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Re: [libreplanet-discuss] Potential of the Sleepycat License


From: Nicolás A . Ortega
Subject: Re: [libreplanet-discuss] Potential of the Sleepycat License
Date: Mon, 17 Apr 2017 14:22:21 +0200
User-agent: Mutt

On Sun, Apr 16, 2017 at 11:32:58PM -0400, Michael Pagan wrote:
> Nicolás A. Ortega <address@hidden> writes:
> 
> > I've tried having this discussion on #fsf and #gnu, and I think that
> > this license has the potential to be a great software license,
> > especially for libraries.
> 
> How so?  And why /especially/ for libraries?
> 
> As a matter of strategy: A lax, permissive, non-copyleft (weak) free
> software license should only be used for a library if that library does
> not provide any advantages-- besides software freedom-- over using a
> proprietary (non-free) one.
> 
> In essence, a "weak" license is most commonly used for a free software
> library, if that library already provides the same features which can be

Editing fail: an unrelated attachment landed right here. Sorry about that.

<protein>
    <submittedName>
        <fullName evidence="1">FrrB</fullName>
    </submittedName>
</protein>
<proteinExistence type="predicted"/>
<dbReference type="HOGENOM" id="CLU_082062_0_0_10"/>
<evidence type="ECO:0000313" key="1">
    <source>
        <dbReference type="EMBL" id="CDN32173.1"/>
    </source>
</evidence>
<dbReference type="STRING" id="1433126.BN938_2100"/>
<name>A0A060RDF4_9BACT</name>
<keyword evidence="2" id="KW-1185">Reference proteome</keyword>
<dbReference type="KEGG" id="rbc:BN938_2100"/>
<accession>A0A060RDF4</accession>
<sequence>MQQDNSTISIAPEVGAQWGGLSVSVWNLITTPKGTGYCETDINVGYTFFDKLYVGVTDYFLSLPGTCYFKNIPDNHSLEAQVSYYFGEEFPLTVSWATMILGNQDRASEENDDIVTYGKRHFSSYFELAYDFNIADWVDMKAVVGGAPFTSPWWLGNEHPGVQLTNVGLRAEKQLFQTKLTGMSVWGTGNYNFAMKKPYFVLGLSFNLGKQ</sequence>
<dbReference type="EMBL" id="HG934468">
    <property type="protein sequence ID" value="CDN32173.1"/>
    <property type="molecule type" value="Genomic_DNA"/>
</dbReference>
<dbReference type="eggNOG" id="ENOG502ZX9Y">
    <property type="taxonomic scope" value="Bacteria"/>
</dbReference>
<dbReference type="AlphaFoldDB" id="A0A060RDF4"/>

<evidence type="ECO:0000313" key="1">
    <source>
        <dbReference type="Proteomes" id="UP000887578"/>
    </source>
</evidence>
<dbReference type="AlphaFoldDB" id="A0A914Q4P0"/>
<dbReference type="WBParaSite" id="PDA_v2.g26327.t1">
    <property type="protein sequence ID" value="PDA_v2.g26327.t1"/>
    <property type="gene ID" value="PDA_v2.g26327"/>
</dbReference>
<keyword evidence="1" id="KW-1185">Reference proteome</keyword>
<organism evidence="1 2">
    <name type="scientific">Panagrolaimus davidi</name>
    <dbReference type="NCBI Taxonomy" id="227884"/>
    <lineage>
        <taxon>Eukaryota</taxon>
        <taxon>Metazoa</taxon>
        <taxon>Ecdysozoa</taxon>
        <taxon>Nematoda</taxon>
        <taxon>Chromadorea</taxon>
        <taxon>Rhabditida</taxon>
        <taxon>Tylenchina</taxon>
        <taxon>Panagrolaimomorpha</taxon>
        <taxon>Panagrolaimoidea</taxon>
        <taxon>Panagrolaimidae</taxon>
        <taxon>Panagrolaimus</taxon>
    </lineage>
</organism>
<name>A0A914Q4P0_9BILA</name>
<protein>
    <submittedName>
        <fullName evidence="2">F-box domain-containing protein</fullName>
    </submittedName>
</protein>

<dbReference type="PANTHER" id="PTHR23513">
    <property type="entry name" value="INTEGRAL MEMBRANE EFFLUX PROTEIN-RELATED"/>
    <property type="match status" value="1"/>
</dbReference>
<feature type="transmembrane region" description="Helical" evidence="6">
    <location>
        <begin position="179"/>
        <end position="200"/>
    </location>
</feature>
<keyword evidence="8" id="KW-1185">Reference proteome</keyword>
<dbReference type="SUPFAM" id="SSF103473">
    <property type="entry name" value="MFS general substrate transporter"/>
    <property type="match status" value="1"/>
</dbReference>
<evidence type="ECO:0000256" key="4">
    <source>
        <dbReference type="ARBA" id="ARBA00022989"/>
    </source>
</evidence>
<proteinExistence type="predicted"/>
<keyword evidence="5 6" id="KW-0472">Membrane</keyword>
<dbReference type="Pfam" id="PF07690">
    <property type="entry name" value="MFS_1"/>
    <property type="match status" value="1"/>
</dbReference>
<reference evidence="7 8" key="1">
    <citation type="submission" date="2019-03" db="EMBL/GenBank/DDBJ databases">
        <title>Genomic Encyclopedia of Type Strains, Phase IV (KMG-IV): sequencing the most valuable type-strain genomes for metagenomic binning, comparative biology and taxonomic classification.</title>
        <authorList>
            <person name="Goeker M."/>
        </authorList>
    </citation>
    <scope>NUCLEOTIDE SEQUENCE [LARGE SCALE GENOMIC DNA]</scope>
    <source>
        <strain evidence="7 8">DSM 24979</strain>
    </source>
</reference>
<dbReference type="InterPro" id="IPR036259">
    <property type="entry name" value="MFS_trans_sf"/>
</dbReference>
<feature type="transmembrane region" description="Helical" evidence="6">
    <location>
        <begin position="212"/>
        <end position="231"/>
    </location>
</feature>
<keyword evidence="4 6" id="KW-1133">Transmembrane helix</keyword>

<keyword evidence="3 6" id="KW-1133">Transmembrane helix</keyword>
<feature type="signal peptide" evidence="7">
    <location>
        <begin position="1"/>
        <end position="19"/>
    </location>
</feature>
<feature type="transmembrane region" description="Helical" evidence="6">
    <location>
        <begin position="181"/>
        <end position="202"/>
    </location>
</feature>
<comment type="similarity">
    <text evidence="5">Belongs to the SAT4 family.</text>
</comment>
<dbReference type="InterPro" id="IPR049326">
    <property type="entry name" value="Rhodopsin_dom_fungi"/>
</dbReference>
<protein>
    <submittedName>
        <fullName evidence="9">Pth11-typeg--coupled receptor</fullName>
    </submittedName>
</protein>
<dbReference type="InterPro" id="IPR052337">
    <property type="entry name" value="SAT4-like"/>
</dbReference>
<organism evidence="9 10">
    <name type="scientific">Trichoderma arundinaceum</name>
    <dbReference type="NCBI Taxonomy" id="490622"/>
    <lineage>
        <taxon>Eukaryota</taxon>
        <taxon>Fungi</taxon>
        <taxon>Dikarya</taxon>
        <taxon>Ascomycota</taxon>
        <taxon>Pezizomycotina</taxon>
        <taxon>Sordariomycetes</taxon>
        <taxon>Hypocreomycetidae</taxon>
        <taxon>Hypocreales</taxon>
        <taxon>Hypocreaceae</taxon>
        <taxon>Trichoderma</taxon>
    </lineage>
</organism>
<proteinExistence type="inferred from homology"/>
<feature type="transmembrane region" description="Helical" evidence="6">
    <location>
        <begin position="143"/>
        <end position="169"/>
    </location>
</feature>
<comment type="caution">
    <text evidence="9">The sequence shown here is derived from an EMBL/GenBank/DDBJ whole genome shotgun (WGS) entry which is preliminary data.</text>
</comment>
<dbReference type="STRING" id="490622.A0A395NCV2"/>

> found in a non-free library; however, if a free library provides a
> unique feature, which is truly relevant for programmers AND which can
> not be found in a non-free library, then it makes sense to apply a
> copyleft license onto the library.
> 
> The unique feature could attract new programmers to the library, and
> "copylefting" the library could ensure that this feature won't make it's
> way to a non-free library.  Since said feature won't make it to non-free
> libraries, this creates another incentive for companies to contribute to
> the free library instead of the non-free one, since it is technically
> more advanced in this way and more supported via a free community.
> 
> This is the direct strategy employed by the GNU Project.  I believe RMS
> got it right when he decided that the license that should be chosen for
> a library should be based on whether it provides an advantage or not for
> the free software community.  If the library does not provide an
> advantage (i.e. the library shares the same features as non-free
> libraries), then a "weak" license should be used; if the library *does*
> provide an advantage (i.e. pioneering a new significant feature), then a
> copyleft license should be used.
> 
> Learn more about this strategy here:
> http://www.gnu.org/licenses/why-not-lgpl.html
> 

The issue with this kind of method is that many people are put off by
the idea of using a GPLed library (mostly because that brings up a ton
of other legal concerns about the other libraries that you may be